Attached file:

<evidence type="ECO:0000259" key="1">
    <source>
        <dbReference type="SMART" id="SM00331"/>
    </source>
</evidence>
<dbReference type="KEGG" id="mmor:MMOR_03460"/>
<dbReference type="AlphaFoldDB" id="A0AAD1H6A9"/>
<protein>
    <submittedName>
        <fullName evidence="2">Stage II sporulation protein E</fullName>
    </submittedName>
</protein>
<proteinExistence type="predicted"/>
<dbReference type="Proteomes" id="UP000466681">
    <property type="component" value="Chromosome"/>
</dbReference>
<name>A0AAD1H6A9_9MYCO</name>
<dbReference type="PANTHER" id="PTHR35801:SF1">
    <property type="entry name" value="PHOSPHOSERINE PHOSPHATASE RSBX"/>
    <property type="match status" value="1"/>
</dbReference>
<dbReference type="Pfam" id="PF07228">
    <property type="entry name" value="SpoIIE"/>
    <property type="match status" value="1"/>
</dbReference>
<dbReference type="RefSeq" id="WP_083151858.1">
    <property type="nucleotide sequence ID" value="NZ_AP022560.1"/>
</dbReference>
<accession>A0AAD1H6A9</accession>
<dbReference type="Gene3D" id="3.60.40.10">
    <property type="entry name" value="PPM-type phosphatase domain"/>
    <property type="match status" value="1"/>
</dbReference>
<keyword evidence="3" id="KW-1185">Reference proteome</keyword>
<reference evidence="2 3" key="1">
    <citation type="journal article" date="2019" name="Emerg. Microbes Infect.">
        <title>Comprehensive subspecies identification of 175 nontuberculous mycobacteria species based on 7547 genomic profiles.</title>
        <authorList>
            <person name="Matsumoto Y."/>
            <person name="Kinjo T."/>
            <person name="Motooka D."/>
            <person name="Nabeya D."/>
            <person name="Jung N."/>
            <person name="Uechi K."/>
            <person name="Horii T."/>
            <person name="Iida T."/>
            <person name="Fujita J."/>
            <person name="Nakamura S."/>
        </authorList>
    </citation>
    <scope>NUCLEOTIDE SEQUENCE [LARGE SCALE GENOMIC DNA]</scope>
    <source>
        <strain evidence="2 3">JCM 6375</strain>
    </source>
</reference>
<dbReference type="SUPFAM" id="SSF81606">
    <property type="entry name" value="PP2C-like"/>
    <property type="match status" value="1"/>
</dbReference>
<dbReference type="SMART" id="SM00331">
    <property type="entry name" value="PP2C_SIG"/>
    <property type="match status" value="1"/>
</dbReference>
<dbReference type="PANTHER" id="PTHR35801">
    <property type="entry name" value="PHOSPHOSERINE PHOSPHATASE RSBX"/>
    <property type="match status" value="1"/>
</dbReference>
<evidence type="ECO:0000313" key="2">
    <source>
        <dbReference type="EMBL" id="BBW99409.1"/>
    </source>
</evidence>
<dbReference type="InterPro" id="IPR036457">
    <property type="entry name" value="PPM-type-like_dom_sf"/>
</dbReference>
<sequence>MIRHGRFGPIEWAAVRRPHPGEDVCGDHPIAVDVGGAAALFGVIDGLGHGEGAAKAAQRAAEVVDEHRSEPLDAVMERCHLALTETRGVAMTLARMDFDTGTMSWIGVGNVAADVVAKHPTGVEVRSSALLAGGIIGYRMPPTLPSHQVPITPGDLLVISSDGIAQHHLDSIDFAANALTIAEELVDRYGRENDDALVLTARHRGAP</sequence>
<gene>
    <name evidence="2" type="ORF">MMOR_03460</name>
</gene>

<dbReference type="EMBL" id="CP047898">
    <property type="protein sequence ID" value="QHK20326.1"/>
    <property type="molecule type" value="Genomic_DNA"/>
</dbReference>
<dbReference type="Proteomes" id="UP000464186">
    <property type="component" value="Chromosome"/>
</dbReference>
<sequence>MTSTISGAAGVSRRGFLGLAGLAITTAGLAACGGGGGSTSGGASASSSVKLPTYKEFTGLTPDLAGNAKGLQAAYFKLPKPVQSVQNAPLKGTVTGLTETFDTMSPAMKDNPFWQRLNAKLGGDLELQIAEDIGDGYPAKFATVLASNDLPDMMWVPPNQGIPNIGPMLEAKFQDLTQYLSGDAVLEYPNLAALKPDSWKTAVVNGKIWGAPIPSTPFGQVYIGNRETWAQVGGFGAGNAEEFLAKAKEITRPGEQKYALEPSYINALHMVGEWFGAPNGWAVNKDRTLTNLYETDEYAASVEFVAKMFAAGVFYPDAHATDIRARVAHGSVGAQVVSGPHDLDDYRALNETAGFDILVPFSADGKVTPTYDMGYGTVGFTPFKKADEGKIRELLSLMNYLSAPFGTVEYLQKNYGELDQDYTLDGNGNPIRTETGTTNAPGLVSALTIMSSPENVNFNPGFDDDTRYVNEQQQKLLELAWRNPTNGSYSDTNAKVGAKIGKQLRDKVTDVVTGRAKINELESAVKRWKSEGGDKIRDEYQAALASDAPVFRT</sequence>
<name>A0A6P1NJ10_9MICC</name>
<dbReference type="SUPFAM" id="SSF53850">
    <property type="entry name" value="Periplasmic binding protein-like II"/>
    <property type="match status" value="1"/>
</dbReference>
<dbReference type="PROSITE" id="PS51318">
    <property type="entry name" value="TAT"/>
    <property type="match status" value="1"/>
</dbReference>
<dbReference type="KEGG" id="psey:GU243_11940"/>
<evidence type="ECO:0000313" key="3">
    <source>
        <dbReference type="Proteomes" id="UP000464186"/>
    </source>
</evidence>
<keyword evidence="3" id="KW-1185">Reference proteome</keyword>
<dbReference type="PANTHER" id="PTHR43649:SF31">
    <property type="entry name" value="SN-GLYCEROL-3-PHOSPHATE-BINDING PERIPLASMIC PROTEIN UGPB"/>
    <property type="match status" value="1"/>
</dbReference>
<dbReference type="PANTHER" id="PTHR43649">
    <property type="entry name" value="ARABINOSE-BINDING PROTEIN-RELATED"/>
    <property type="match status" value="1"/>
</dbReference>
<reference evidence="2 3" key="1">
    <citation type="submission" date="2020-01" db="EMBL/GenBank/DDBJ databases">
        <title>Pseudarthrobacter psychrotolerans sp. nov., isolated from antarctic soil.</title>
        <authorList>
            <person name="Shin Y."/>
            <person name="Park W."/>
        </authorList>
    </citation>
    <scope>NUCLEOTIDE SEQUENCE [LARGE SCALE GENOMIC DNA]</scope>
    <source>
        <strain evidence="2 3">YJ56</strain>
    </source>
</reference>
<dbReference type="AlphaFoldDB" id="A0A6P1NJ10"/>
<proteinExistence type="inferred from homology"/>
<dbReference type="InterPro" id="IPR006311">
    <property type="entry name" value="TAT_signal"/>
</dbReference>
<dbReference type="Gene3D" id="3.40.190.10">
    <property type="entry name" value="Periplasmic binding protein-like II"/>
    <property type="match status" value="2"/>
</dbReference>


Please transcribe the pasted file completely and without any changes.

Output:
<evidence type="ECO:0000259" key="1">
    <source>
        <dbReference type="SMART" id="SM00331"/>
    </source>
</evidence>
<dbReference type="KEGG" id="mmor:MMOR_03460"/>
<dbReference type="AlphaFoldDB" id="A0AAD1H6A9"/>
<protein>
    <submittedName>
        <fullName evidence="2">Stage II sporulation protein E</fullName>
    </submittedName>
</protein>
<proteinExistence type="predicted"/>
<dbReference type="Proteomes" id="UP000466681">
    <property type="component" value="Chromosome"/>
</dbReference>
<name>A0AAD1H6A9_9MYCO</name>
<dbReference type="PANTHER" id="PTHR35801:SF1">
    <property type="entry name" value="PHOSPHOSERINE PHOSPHATASE RSBX"/>
    <property type="match status" value="1"/>
</dbReference>
<dbReference type="Pfam" id="PF07228">
    <property type="entry name" value="SpoIIE"/>
    <property type="match status" value="1"/>
</dbReference>
<dbReference type="RefSeq" id="WP_083151858.1">
    <property type="nucleotide sequence ID" value="NZ_AP022560.1"/>
</dbReference>
<accession>A0AAD1H6A9</accession>
<dbReference type="Gene3D" id="3.60.40.10">
    <property type="entry name" value="PPM-type phosphatase domain"/>
    <property type="match status" value="1"/>
</dbReference>
<keyword evidence="3" id="KW-1185">Reference proteome</keyword>
<reference evidence="2 3" key="1">
    <citation type="journal article" date="2019" name="Emerg. Microbes Infect.">
        <title>Comprehensive subspecies identification of 175 nontuberculous mycobacteria species based on 7547 genomic profiles.</title>
        <authorList>
            <person name="Matsumoto Y."/>
            <person name="Kinjo T."/>
            <person name="Motooka D."/>
            <person name="Nabeya D."/>
            <person name="Jung N."/>
            <person name="Uechi K."/>
            <person name="Horii T."/>
            <person name="Iida T."/>
            <person name="Fujita J."/>
            <person name="Nakamura S."/>
        </authorList>
    </citation>
    <scope>NUCLEOTIDE SEQUENCE [LARGE SCALE GENOMIC DNA]</scope>
    <source>
        <strain evidence="2 3">JCM 6375</strain>
    </source>
</reference>
<dbReference type="SUPFAM" id="SSF81606">
    <property type="entry name" value="PP2C-like"/>
    <property type="match status" value="1"/>
</dbReference>
<dbReference type="SMART" id="SM00331">
    <property type="entry name" value="PP2C_SIG"/>
    <property type="match status" value="1"/>
</dbReference>
<dbReference type="PANTHER" id="PTHR35801">
    <property type="entry name" value="PHOSPHOSERINE PHOSPHATASE RSBX"/>
    <property type="match status" value="1"/>
</dbReference>
<evidence type="ECO:0000313" key="2">
    <source>
        <dbReference type="EMBL" id="BBW99409.1"/>
    </source>
</evidence>
<dbReference type="InterPro" id="IPR036457">
    <property type="entry name" value="PPM-type-like_dom_sf"/>
</dbReference>
<sequence>MIRHGRFGPIEWAAVRRPHPGEDVCGDHPIAVDVGGAAALFGVIDGLGHGEGAAKAAQRAAEVVDEHRSEPLDAVMERCHLALTETRGVAMTLARMDFDTGTMSWIGVGNVAADVVAKHPTGVEVRSSALLAGGIIGYRMPPTLPSHQVPITPGDLLVISSDGIAQHHLDSIDFAANALTIAEELVDRYGRENDDALVLTARHRGAP</sequence>
<gene>
    <name evidence="2" type="ORF">MMOR_03460</name>
</gene>

<dbReference type="EMBL" id="CP047898">
    <property type="protein sequence ID" value="QHK20326.1"/>
    <property type="molecule type" value="Genomic_DNA"/>
</dbReference>
<dbReference type="Proteomes" id="UP000464186">
    <property type="component" value="Chromosome"/>
</dbReference>
<sequence>MTSTISGAAGVSRRGFLGLAGLAITTAGLAACGGGGGSTSGGASASSSVKLPTYKEFTGLTPDLAGNAKGLQAAYFKLPKPVQSVQNAPLKGTVTGLTETFDTMSPAMKDNPFWQRLNAKLGGDLELQIAEDIGDGYPAKFATVLASNDLPDMMWVPPNQGIPNIGPMLEAKFQDLTQYLSGDAVLEYPNLAALKPDSWKTAVVNGKIWGAPIPSTPFGQVYIGNRETWAQVGGFGAGNAEEFLAKAKEITRPGEQKYALEPSYINALHMVGEWFGAPNGWAVNKDRTLTNLYETDEYAASVEFVAKMFAAGVFYPDAHATDIRARVAHGSVGAQVVSGPHDLDDYRALNETAGFDILVPFSADGKVTPTYDMGYGTVGFTPFKKADEGKIRELLSLMNYLSAPFGTVEYLQKNYGELDQDYTLDGNGNPIRTETGTTNAPGLVSALTIMSSPENVNFNPGFDDDTRYVNEQQQKLLELAWRNPTNGSYSDTNAKVGAKIGKQLRDKVTDVVTGRAKINELESAVKRWKSEGGDKIRDEYQAALASDAPVFRT</sequence>
<name>A0A6P1NJ10_9MICC</name>
<dbReference type="SUPFAM" id="SSF53850">
    <property type="entry name" value="Periplasmic binding protein-like II"/>
    <property type="match status" value="1"/>
</dbReference>
<dbReference type="PROSITE" id="PS51318">
    <property type="entry name" value="TAT"/>
    <property type="match status" value="1"/>
</dbReference>
<dbReference type="KEGG" id="psey:GU243_11940"/>
<evidence type="ECO:0000313" key="3">
    <source>
        <dbReference type="Proteomes" id="UP000464186"/>
    </source>
</evidence>
<keyword evidence="3" id="KW-1185">Reference proteome</keyword>
<dbReference type="PANTHER" id="PTHR43649:SF31">
    <property type="entry name" value="SN-GLYCEROL-3-PHOSPHATE-BINDING PERIPLASMIC PROTEIN UGPB"/>
    <property type="match status" value="1"/>
</dbReference>
<dbReference type="PANTHER" id="PTHR43649">
    <property type="entry name" value="ARABINOSE-BINDING PROTEIN-RELATED"/>
    <property type="match status" value="1"/>
</dbReference>
<reference evidence="2 3" key="1">
    <citation type="submission" date="2020-01" db="EMBL/GenBank/DDBJ databases">
        <title>Pseudarthrobacter psychrotolerans sp. nov., isolated from antarctic soil.</title>
        <authorList>
            <person name="Shin Y."/>
            <person name="Park W."/>
        </authorList>
    </citation>
    <scope>NUCLEOTIDE SEQUENCE [LARGE SCALE GENOMIC DNA]</scope>
    <source>
        <strain evidence="2 3">YJ56</strain>
    </source>
</reference>
<dbReference type="AlphaFoldDB" id="A0A6P1NJ10"/>
<proteinExistence type="inferred from homology"/>
<dbReference type="InterPro" id="IPR006311">
    <property type="entry name" value="TAT_signal"/>
</dbReference>
<dbReference type="Gene3D" id="3.40.190.10">
    <property type="entry name" value="Periplasmic binding protein-like II"/>
    <property type="match status" value="2"/>
</dbReference>